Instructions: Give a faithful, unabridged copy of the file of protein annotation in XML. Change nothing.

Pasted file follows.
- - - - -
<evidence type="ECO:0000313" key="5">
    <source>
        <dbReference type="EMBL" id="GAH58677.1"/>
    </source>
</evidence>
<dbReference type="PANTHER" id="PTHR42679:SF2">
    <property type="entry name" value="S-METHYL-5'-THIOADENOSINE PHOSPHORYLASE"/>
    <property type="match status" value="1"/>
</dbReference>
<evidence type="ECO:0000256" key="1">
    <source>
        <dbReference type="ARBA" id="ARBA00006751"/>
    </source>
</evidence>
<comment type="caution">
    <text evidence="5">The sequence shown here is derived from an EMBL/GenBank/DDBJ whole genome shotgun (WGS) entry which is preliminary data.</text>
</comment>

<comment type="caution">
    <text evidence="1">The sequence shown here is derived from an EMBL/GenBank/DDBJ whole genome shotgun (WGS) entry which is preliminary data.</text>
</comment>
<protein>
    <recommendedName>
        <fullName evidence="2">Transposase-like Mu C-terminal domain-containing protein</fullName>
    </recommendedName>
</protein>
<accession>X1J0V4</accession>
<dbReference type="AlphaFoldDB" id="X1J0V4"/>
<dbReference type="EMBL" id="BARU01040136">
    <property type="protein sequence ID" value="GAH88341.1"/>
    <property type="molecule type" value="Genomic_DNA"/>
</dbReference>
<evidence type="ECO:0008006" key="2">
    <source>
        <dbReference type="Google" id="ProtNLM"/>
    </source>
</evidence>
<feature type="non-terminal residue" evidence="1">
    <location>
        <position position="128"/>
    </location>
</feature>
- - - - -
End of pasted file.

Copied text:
<evidence type="ECO:0000313" key="5">
    <source>
        <dbReference type="EMBL" id="GAH58677.1"/>
    </source>
</evidence>
<dbReference type="PANTHER" id="PTHR42679:SF2">
    <property type="entry name" value="S-METHYL-5'-THIOADENOSINE PHOSPHORYLASE"/>
    <property type="match status" value="1"/>
</dbReference>
<evidence type="ECO:0000256" key="1">
    <source>
        <dbReference type="ARBA" id="ARBA00006751"/>
    </source>
</evidence>
<comment type="caution">
    <text evidence="5">The sequence shown here is derived from an EMBL/GenBank/DDBJ whole genome shotgun (WGS) entry which is preliminary data.</text>
</comment>

<comment type="caution">
    <text evidence="1">The sequence shown here is derived from an EMBL/GenBank/DDBJ whole genome shotgun (WGS) entry which is preliminary data.</text>
</comment>
<protein>
    <recommendedName>
        <fullName evidence="2">Transposase-like Mu C-terminal domain-containing protein</fullName>
    </recommendedName>
</protein>
<accession>X1J0V4</accession>
<dbReference type="AlphaFoldDB" id="X1J0V4"/>
<dbReference type="EMBL" id="BARU01040136">
    <property type="protein sequence ID" value="GAH88341.1"/>
    <property type="molecule type" value="Genomic_DNA"/>
</dbReference>
<evidence type="ECO:0008006" key="2">
    <source>
        <dbReference type="Google" id="ProtNLM"/>
    </source>
</evidence>
<feature type="non-terminal residue" evidence="1">
    <location>
        <position position="128"/>
    </location>
</feature>